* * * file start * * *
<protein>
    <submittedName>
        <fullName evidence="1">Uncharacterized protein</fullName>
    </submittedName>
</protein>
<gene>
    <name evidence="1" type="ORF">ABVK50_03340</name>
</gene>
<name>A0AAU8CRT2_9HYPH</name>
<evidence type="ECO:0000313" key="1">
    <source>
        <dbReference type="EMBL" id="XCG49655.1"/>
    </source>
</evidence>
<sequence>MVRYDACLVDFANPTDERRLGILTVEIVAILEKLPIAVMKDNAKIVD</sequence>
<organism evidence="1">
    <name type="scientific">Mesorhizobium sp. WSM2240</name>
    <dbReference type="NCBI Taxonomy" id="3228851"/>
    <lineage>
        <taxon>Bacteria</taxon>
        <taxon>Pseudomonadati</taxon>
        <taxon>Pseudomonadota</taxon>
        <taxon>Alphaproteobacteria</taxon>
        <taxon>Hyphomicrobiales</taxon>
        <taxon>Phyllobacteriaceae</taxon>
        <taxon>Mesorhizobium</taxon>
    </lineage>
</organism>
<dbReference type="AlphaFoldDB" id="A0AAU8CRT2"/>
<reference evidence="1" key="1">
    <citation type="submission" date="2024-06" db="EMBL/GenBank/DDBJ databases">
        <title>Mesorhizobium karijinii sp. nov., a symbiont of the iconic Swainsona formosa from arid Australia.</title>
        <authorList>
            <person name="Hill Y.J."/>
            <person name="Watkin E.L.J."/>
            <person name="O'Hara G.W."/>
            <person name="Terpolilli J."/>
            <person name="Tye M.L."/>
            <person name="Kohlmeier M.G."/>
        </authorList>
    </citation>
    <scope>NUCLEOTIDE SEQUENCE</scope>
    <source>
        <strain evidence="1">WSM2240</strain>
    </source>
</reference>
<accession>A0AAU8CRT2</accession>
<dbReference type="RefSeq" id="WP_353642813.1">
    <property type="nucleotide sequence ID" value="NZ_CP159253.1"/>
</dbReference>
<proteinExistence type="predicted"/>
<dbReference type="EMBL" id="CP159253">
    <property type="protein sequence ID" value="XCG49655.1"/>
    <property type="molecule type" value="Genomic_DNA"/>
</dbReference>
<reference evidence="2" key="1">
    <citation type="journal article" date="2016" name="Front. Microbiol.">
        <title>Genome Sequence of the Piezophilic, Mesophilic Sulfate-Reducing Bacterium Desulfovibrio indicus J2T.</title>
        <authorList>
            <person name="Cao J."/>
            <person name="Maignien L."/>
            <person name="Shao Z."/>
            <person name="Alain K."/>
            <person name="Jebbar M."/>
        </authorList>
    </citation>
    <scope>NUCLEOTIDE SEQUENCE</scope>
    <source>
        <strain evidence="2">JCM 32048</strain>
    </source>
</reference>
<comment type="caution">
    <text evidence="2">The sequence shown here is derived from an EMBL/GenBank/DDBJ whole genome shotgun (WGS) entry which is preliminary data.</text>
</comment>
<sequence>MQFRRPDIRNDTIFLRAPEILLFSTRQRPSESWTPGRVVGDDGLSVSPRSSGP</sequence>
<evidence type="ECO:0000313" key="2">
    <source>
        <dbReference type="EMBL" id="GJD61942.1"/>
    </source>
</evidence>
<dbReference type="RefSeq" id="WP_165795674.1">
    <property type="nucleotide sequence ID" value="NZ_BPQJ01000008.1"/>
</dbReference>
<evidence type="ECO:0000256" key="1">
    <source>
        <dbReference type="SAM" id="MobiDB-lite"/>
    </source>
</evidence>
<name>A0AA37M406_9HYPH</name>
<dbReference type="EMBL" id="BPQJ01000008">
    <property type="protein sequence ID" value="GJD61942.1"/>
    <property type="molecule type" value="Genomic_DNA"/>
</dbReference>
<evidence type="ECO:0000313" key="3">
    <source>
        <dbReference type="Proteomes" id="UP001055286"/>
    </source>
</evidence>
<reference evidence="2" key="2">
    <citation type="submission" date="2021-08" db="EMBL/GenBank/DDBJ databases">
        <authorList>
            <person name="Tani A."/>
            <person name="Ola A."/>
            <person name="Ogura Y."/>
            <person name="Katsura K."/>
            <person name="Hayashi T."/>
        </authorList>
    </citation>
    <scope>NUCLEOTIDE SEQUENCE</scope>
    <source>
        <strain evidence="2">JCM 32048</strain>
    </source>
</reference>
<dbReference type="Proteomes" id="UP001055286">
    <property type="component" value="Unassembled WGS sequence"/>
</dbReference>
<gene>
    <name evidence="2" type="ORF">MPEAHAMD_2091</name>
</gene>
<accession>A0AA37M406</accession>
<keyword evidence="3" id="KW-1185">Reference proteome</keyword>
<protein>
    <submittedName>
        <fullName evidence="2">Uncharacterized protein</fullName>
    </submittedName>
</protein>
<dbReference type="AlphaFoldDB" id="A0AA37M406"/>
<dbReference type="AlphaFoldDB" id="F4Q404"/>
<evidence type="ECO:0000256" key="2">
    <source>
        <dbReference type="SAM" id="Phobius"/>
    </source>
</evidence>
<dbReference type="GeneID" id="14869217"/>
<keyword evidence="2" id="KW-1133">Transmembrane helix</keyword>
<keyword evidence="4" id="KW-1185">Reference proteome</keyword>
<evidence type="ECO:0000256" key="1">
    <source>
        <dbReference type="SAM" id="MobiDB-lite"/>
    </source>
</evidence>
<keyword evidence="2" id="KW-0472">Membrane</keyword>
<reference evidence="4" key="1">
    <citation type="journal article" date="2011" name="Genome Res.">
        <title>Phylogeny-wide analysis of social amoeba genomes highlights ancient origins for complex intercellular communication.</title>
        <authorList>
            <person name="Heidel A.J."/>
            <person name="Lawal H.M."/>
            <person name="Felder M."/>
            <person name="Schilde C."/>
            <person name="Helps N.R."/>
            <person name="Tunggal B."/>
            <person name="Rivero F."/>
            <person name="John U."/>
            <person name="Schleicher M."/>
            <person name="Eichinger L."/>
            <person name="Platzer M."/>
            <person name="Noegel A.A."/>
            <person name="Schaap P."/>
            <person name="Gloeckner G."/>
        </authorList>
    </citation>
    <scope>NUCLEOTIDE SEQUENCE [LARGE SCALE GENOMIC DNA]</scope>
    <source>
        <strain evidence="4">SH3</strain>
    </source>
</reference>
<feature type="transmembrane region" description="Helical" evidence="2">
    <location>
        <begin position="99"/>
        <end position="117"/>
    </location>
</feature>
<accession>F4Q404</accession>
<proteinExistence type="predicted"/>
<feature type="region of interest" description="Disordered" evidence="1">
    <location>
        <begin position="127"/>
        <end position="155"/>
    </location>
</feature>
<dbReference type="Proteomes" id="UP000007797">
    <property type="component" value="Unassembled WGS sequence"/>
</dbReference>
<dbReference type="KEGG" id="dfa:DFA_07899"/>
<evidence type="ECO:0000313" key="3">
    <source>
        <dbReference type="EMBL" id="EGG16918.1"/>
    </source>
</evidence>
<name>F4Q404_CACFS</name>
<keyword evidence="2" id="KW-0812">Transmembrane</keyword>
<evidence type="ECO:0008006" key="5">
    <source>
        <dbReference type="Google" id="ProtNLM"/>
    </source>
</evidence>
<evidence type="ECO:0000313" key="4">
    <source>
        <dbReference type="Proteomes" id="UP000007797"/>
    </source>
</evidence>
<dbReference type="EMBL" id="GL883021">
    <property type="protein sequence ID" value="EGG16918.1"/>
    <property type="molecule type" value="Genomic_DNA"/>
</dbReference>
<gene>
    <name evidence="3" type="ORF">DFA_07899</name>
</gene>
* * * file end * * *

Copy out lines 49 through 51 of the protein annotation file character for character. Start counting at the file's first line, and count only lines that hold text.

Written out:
    <property type="nucleotide sequence ID" value="NZ_CP159253.1"/>
</dbReference>
<proteinExistence type="predicted"/>